Technology Is Getting Smarter. Humans Aren’t.

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Aug. 6 2014 2:07 PM

The New Luddites

What if technological innovation is a job-killer after all?

Google self-driving car.
Today’s software can answer your calls, organize your calendar, sell you shoes, recommend your next movie. Tomorrow’s software will drive your car.

Courtesy of Google

Innovation is supposed to be the cure for economic doldrums. But what if it’s the cause?  More specifically: Is it possible that the ever-increasing automation of everything from factories to retail sales to journalism will destroy more jobs than it creates?

Will Oremus Will Oremus

Will Oremus is Slate's senior technology writer.

It’s a question that economists and workers have been asking since at least the Industrial Revolution. And in the past, the answer has generally been a straightforward “no.” Automation makes certain low-skill human jobs obsolete, sure, but it also ushers in new categories of high-skill employment, from engineering and equipment operation to banking and blogging. Its greatest effect is to increase productivity, which should raise incomes and stimulate demand for new products and services.

Yet the current jobless recovery, along with a longer-term trend toward income and wealth inequality, has some thinkers wondering whether the latest wave of automation is different from those that preceded it.

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Massachusetts Institute of Technology researchers Andrew McAfee and Erik Brynjolfsson, among others, see a “great decoupling” of productivity from wages since about 2000 as technology outpaces human workers’ education and skills. Workers, in other words, are losing the race between education and technology. This may be exacerbating a longer-term trend in which capital has gained the upper hand on labor since the 1970s.

Replacing manual labor with machines on farms and in factories was one thing, the worriers say. Those machines were dumb and highly specialized, requiring humans to oversee them at every stage. But the 21st century is witnessing the rise of far smarter machines that can perform tasks previously thought to be immune to automation.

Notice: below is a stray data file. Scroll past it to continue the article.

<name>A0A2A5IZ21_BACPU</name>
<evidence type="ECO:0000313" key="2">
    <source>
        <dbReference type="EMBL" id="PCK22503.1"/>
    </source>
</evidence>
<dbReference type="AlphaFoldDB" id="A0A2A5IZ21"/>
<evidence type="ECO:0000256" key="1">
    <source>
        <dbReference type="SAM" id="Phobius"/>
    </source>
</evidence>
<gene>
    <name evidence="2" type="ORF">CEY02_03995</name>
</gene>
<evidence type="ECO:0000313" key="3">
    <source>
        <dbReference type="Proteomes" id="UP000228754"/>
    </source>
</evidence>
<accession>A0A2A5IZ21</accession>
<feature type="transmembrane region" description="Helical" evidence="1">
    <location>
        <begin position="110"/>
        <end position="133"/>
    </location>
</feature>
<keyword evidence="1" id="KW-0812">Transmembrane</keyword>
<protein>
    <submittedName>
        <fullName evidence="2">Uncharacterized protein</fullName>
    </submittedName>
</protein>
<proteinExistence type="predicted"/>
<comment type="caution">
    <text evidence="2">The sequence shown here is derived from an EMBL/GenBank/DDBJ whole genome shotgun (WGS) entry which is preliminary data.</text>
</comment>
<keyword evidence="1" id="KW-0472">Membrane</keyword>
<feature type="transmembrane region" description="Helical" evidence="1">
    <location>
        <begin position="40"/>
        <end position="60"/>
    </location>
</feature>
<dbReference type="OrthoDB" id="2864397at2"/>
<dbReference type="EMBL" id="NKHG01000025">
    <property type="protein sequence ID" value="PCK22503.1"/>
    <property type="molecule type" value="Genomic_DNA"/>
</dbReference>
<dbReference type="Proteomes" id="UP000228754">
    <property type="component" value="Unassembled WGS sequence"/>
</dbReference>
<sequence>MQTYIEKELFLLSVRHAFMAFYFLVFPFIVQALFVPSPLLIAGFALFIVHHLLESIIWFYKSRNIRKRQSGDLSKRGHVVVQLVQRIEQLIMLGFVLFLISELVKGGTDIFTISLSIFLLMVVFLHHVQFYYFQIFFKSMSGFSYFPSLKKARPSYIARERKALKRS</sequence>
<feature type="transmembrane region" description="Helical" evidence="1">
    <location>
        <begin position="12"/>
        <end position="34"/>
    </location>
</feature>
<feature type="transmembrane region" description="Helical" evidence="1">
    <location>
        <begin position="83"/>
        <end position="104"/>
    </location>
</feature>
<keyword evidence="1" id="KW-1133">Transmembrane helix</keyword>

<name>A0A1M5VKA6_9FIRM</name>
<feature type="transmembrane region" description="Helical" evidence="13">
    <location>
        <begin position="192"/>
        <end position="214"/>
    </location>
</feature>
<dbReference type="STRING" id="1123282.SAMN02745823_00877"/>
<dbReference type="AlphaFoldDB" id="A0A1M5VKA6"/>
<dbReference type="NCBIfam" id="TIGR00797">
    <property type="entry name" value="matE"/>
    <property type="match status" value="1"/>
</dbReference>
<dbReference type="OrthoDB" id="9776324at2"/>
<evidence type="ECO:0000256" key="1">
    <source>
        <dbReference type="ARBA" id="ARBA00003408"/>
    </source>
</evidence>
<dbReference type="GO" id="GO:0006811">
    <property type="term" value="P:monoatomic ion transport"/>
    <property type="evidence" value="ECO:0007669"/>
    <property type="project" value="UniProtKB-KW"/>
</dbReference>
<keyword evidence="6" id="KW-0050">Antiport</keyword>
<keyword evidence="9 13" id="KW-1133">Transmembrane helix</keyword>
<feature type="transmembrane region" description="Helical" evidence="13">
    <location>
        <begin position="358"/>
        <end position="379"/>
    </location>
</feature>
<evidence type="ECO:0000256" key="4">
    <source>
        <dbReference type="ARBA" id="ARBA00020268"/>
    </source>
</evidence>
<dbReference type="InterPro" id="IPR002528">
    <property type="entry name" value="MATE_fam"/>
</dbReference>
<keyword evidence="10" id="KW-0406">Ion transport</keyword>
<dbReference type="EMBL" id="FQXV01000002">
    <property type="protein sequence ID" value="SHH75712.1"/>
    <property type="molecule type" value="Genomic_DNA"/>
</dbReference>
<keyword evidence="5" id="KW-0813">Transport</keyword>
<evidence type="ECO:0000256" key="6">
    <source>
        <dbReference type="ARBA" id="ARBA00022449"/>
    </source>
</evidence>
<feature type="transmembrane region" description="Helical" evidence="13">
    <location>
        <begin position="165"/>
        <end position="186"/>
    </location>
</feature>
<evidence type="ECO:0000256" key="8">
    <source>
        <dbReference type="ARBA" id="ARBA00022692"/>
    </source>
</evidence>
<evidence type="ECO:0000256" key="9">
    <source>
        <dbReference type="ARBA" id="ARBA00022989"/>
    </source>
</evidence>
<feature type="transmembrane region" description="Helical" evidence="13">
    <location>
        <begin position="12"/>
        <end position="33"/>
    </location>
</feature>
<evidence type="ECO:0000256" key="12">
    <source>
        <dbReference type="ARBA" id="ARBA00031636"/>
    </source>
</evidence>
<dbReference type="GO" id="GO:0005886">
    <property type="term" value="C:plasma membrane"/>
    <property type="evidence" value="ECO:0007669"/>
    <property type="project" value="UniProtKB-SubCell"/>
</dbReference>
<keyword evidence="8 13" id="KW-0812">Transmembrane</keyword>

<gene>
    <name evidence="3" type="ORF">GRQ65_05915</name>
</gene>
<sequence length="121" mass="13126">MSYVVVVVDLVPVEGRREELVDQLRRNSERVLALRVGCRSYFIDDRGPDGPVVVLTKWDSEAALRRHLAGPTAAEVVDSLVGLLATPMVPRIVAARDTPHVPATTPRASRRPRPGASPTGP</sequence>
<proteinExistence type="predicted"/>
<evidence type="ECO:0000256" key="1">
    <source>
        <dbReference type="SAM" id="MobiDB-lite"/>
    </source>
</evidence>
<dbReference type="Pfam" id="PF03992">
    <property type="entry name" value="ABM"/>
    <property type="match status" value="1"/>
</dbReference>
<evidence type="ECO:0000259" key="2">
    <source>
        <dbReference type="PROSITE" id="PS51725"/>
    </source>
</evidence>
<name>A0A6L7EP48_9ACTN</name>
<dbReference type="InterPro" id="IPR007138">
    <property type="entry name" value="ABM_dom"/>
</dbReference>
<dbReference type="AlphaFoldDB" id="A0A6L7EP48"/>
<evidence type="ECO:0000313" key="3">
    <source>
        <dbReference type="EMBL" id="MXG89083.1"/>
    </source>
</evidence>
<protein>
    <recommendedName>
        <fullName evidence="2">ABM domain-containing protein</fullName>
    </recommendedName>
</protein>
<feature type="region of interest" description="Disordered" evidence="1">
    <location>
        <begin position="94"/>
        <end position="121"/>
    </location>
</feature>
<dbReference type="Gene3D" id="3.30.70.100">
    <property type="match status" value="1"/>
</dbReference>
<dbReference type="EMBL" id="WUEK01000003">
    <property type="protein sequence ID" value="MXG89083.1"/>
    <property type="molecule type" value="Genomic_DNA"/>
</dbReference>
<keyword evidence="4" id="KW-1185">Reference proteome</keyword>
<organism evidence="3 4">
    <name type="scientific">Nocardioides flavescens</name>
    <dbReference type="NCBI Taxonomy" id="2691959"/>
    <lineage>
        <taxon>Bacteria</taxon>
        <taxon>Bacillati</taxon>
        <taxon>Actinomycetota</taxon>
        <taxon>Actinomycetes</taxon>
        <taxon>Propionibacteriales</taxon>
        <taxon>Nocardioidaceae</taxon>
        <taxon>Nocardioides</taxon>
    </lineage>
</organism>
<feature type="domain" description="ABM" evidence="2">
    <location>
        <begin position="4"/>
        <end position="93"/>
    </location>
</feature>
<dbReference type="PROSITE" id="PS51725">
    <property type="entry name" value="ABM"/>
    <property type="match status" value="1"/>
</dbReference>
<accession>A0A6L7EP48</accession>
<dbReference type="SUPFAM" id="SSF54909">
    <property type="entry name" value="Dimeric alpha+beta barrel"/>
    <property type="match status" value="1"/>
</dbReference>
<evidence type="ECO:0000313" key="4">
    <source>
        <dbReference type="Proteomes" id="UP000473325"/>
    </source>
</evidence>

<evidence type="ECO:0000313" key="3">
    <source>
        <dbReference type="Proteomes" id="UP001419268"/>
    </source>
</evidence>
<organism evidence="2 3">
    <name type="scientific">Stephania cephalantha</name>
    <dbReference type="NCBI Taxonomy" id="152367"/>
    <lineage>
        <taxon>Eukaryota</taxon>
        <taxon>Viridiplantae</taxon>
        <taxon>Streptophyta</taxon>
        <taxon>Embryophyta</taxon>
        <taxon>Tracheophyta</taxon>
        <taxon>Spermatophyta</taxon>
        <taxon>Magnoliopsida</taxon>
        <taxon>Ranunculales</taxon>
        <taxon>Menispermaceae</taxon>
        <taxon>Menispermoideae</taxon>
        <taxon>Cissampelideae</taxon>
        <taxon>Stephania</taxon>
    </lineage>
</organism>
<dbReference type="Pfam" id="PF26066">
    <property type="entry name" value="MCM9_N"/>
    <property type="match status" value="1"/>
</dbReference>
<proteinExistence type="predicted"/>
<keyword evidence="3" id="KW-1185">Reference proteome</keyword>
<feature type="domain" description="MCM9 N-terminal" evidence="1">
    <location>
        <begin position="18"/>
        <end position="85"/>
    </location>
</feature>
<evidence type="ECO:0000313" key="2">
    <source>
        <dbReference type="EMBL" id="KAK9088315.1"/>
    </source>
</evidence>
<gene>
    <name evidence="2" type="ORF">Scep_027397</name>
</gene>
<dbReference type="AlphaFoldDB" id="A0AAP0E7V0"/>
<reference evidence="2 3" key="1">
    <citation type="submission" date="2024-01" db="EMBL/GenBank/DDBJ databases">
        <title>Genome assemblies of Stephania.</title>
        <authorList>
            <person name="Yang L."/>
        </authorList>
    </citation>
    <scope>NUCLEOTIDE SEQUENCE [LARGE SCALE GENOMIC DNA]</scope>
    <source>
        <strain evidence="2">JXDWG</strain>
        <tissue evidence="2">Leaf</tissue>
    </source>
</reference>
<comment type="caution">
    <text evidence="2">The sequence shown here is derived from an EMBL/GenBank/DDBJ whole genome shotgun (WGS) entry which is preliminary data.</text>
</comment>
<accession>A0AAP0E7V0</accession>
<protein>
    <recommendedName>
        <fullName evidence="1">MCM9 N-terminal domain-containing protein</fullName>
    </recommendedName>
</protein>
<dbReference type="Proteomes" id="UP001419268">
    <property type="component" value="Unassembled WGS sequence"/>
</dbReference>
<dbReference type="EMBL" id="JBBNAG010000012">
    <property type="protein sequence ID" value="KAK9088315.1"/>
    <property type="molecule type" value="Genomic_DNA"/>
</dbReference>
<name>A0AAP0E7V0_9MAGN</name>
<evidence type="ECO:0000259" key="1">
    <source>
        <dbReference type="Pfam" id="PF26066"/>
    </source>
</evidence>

Today’s software can answer your calls, organize your calendar, sell you shoes, recommend your next movie, and target you with advertisements. Tomorrow’s software will diagnose your diseases, write your news stories, and even drive your car. When even high-skill “knowledge workers” are at risk of being replaced by machines, what human jobs will be left? Politics, perhaps—and, of course, entrepreneurship and management. The rich will get richer, in other words, and the rest of us will be left behind.

All of which has brought John Maynard Keynes’ concept of “technological unemployment” back into the academic discourse, some 80 years after he coined the phrase. On Wednesday, Pew Research and Elon University released a report titled “AI, Robotics, and the Future of Jobs.” The report compiles and summarizes the results of a sort of expert opinion survey in which the researchers asked 1,900 economists, management scientists, industry analysts, and policy thinkers one big question: “Will networked, automated, artificial intelligence applications and robotic devices have displaced more jobs than they have created by 2025?”

The results of the survey were fascinating. Almost exactly half of the respondents (48 percent) predicted that intelligent software will disrupt more jobs than it can replace. The other half predicted the opposite.